Online Repair: Proceed With Care
Instant help for a sick PC seems like a brilliant idea: Log on to a service, and have a technician fix your PC for you, using remote-control software. But we learned that in practice online repair is not all bliss.
Many online support companies charge you by remote-session time, and the grand total can get expensive quickly with a time-intensive computer problem, such as spyware: Tech24 charges $30 per half-hour and PlumChoice has different packages available, with the least expensive starting at $23 for 15 minutes.
PC Pinpoint, however, charges $75 for a one-year subscription to its daily, around-the-clock tech support service (the company offers both online chat and phone support), plus a diagnostic application and a fix-it-yourself database. If you can't solve your problem using the automated diagnostic tool, you pay a flat $25 fee for each remote-control session.
In our experience, for dealing with an ugly spyware situation, PC Pinpoint was the only smart choice of the three online services we tested. Conversely, for solving many typical Windows configuration or application problems, investing $23 in a 15-minute phone call to PlumChoice makes more financial sense.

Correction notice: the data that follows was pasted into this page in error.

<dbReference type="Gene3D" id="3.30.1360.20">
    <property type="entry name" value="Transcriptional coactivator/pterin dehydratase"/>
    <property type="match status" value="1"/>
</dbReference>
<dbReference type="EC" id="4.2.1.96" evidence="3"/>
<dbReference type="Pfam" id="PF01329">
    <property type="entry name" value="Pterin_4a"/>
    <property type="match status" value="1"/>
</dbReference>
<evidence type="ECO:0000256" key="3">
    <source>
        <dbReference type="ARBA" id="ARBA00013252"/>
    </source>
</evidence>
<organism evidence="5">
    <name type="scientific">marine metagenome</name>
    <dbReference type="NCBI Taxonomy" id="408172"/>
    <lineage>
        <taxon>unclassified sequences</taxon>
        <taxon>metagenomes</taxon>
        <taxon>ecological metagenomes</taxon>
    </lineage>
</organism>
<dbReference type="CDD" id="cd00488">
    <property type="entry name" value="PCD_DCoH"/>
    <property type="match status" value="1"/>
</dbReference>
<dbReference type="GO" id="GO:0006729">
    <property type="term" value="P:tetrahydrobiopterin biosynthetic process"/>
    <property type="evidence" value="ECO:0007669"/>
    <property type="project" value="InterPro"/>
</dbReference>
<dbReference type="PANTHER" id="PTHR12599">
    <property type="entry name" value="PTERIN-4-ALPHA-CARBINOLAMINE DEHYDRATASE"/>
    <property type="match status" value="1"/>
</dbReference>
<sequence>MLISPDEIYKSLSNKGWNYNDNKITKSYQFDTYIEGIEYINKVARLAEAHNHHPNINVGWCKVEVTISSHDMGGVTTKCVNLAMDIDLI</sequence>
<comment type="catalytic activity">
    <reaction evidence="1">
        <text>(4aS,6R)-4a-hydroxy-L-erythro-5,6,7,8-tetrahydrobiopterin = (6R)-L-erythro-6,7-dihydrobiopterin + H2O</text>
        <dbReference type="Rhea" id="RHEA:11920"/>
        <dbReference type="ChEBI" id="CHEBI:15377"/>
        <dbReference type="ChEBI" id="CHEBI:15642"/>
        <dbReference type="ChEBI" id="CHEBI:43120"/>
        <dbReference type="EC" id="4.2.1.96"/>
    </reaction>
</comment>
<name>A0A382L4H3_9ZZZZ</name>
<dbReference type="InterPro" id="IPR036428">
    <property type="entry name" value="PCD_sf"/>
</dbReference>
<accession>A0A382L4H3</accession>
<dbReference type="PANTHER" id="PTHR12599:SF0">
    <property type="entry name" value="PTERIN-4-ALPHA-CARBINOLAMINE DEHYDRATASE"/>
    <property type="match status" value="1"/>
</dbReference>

After our rough start using PC Pinpoint's diagnostic tool (it crashed and couldn't continue), a tech who answered our call for help pulled together a remarkably solid repair on our test PC.
Because we couldn't use the company's remote help applet, we were given a toll-free phone number to call. A PC Pinpoint tech answered the phone call almost immediately. Spyware was the culprit for the crashing diagnostic utility--a common problem, he said. By phone, the tech guided us through the steps of installing Ad-Aware and running a custom scan in Windows' Safe Mode. Once the most disruptive spyware was gone, the tech could take remote control of the PC without launching the problematic app. He installed HijackThis and Process Explorer--a utility he likened to a more rugged Windows Task Manager--and began a patient, manual spyware removal using Process Explorer, Ad-Aware, HijackThis, and the MS-DOS command-line console to get rid of adware files one at a time.
As the tech checked files, he sounded serene, as if there were nothing he'd rather be doing than picking through this PC's innards. Finally, he announced, "You're clean."
He whipped through the graphics-driver and lost-files problems in minutes. "I hope I don't hear from you again soon," he said good-naturedly. The guy even had a sense of humor.
Though we spent almost 3 hours on the phone, almost all of it was devoted to (successfully) correcting the spyware problem.
Unlike the other online services, PlumChoice required us to schedule an appointment with a representative in advance. At the appointed time, the rep called and guided us to the PlumChoice site for the remote session. The tech warned us that the PC was "grossly infected" and that a spyware cleanup might not work.
Fair enough--this guy was being honest. "If I can't fix it, I won't charge you," he said. We had him try the easier problems first. Within minutes, he downloaded and installed a new graphics driver from NVidia's site, and then he found the "lost" files.